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mer, but cannot prove the latter, his notion of the symbolical nature of sacrifices, will have no support from these texts, but what is imaginary and conjectural. And every body knows that fancy and conjecture are no proof of any thing.—I now go on with the Dr.

Scripture-evidence produced by Dr. Taylor, continued.

§. 25. " Moreover, expences, labours, *c pains, sufferings for God, kindness to the "poor, are by the sacred writers figuratively "called sacrifices, pleasing and acceptable « to God. Which plainly shews, they un"derstood proper sacrifices were acceptable "to him in the fame manner, viz. as at"tended with a pious and well-disposed *c mind. Phil. iv. 18. Having received the "things which you sent, an odour of a sweet "smell, a sacrifice well-pleasing to God. "Heb. xiii. 16. But to do good and com"muni cat e forget not;for with such sacrifices "r God is well-pleased. A pure and chaste "body is also called a sacrifice, Rom. xii. "1. Present your bodies a living sacrifice, holy "and acceptable to God. The conversion of *-* the Gentiles is also considered as a facri"sice, Rom. xv. 16. That 1 Paul should be "the minisier, or priest, of Jesus Christ to t* the Gentiles, minifiring the gospel of God, fc that the offering up, or sacrificing, of the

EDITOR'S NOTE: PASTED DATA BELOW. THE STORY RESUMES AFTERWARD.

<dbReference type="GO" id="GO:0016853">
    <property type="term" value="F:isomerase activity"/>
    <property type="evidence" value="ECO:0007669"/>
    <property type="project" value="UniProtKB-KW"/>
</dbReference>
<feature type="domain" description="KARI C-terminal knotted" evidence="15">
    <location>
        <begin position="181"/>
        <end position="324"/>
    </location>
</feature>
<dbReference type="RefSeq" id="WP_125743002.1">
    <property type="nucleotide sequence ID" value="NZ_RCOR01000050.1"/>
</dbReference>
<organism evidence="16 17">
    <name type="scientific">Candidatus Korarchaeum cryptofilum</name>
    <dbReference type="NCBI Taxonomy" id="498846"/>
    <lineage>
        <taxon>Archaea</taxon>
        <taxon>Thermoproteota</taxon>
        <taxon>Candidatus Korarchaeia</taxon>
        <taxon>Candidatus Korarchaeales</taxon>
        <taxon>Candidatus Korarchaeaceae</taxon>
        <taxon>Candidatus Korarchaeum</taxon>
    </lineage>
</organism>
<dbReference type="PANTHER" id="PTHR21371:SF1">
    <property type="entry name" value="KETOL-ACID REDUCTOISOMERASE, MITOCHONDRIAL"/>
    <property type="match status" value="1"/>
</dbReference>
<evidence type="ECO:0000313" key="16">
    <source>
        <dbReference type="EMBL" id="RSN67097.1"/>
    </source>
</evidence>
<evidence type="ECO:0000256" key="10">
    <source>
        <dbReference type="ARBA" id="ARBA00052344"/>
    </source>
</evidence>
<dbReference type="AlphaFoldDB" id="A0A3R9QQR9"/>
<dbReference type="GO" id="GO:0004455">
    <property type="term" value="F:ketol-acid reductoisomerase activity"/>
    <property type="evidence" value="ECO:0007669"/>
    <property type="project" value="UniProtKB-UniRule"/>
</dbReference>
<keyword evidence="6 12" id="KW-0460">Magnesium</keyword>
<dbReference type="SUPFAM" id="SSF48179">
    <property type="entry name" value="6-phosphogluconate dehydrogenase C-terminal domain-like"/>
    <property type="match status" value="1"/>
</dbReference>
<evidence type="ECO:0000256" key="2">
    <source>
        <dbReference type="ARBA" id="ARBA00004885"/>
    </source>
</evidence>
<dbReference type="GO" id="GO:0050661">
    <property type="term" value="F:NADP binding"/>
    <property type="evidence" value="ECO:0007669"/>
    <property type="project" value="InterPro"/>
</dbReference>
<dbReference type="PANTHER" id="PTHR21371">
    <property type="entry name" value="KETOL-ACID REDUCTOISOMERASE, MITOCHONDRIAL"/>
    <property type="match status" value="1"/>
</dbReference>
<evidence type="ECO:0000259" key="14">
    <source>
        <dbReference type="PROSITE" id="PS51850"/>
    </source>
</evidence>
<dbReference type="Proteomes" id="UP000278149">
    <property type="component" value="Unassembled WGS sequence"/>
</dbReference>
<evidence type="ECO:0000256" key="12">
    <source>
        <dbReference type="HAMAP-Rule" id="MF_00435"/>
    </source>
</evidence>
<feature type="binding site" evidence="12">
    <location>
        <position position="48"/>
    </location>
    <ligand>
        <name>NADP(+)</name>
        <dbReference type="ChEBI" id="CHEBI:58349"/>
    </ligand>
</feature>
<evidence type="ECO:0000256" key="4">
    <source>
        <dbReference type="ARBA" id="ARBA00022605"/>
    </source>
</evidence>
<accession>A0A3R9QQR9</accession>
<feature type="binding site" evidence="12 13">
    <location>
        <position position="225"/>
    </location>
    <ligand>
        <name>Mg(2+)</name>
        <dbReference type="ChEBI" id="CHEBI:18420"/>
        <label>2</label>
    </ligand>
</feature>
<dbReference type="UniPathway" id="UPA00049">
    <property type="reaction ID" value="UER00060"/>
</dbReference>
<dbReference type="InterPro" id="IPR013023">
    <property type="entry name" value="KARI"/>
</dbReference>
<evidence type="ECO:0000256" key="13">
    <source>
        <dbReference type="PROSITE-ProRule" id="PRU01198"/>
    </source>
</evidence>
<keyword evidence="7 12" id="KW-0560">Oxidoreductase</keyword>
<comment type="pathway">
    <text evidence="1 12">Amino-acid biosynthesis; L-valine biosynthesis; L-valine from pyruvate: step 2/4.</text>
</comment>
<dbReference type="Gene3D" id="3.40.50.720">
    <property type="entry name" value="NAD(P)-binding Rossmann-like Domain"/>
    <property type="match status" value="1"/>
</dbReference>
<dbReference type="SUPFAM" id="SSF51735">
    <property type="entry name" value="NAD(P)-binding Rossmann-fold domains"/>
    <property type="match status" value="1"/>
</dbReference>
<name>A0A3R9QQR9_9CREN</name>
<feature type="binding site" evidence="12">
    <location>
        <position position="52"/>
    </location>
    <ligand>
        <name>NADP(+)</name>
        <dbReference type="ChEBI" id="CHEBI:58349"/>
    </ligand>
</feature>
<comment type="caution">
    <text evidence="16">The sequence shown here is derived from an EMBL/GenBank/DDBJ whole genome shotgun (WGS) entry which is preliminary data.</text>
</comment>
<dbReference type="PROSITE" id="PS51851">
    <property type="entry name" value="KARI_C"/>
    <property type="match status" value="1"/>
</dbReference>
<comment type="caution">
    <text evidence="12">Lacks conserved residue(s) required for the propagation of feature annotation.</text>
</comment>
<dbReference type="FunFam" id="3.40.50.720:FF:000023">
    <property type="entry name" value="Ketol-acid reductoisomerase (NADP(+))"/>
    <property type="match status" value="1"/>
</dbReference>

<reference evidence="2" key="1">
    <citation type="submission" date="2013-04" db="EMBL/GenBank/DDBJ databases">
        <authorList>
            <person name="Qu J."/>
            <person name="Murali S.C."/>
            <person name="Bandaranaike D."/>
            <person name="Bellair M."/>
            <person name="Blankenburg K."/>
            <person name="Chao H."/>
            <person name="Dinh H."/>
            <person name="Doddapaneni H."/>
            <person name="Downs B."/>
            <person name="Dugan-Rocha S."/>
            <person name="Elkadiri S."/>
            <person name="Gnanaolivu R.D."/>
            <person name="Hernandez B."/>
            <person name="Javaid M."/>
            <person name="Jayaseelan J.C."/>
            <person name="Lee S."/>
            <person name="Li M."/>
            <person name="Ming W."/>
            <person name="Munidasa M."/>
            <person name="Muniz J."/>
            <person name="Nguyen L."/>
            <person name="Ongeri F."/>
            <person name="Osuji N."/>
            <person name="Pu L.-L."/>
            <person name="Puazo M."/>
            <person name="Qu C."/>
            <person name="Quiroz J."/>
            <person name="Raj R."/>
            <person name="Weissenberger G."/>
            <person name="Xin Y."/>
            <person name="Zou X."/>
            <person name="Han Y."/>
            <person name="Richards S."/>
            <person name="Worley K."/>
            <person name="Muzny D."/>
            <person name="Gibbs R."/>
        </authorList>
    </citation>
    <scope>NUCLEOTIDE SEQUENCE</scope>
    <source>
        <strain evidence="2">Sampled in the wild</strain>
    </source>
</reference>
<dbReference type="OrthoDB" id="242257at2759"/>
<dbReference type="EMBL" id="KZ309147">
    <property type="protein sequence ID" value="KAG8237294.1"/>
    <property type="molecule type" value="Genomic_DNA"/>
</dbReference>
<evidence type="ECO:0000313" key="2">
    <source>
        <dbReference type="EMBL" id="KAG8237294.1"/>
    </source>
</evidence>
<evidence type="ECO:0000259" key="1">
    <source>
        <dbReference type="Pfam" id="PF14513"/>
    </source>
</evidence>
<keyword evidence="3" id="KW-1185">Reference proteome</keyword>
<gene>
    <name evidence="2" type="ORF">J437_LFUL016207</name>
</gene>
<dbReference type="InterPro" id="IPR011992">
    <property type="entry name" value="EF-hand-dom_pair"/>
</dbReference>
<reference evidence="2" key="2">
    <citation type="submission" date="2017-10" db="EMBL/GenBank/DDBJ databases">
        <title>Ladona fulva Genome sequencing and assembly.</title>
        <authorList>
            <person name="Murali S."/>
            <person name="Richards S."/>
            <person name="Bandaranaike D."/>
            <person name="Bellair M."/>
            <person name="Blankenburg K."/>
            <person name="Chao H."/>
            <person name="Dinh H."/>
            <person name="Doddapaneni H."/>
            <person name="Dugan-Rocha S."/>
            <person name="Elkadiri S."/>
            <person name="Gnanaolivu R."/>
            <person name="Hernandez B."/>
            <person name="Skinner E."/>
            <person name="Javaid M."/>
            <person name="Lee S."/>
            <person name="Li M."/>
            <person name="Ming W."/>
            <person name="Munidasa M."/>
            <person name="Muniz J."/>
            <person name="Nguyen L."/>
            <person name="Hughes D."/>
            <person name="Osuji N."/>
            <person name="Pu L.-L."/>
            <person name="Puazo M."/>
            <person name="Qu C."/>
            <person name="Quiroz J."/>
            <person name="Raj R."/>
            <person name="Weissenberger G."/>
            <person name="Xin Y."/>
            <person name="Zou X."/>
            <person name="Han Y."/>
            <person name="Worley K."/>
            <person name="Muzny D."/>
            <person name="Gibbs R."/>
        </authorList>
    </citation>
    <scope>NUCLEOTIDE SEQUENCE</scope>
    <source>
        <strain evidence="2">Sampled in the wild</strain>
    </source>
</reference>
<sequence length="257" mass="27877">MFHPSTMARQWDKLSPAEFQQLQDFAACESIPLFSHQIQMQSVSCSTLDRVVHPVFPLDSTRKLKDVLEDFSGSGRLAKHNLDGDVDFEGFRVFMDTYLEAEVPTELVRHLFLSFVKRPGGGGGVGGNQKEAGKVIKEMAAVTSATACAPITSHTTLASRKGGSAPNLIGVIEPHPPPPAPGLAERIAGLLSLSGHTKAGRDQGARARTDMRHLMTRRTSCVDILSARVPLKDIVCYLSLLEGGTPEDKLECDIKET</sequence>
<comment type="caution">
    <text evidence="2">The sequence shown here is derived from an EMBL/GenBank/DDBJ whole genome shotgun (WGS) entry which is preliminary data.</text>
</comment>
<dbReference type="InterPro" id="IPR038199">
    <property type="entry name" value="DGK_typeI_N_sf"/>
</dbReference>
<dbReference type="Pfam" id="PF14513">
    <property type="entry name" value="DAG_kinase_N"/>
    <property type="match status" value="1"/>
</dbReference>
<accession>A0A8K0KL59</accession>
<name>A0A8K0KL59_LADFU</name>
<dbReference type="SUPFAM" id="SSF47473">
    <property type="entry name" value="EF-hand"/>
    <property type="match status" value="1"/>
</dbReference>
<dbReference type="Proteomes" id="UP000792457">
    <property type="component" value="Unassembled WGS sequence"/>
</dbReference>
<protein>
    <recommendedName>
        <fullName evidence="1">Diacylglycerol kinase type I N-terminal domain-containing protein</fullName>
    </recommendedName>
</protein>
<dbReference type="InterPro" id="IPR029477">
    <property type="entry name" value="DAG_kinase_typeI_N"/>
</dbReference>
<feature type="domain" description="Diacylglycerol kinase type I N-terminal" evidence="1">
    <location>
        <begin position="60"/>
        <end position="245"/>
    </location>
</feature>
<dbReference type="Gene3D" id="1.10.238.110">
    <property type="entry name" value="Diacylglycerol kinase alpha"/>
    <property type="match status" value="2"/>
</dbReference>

Gentiles "Gentiles might be acceptable to God, &c. "Hence it appears, that Jewish offerings. "and sacrifices had a respect to self-dedica*e tion; otherwise the apostle could not. ** have used them to signify his present€* ing the Gentiles to God. See Isaiah. "lxvi. 20. Thou shalt bring all your brethren "for an offering unto the Lord." (If, by self-dedication, the Dr. means the solemn dedication either of single persons, or of bodies of people, to God; he might have said, not only that Jewish sacrifices had respect to self-dedication, but that they were the very rites made use of on such occasions, and the principal external means by which self-dedication was performed; and he would have said nothing but truth; though I cannot say, that this would have made any thing for his main purpose.) ** Blood spilt "in God's service is also called sacrifice, "Phil. ii. 17. Tea, and if I be offered upon "the sacrifice and service of your faith. "Where, likewise, the service of faith, "or faithful service, comes under the fame u notion. Agreeably to this, the fouls of "them, who were flain for the word- of ** God, are represented to be under the altar, ** Rev. vi. 9, 10. the very place where the "blood or soul of the sacrifice was poured "out, Lev. iv. 7, 18, 25, 30 d."

<! See Script, doc. of aton. Chap. II. § 22.

E X A M- I N AT ION.

§. 26. In this paragraph of the Z>'s book, we have an enumeration of several other things which, in scripture, are called sacrifices, such as, expences, labours, pains, sufferings for God, kindness to the poor. This fact is so well supported by the Dr's vouchers, that it cannot be denied. For my own part, I am fully satisfied of the

truth of it -Well, since the truth of this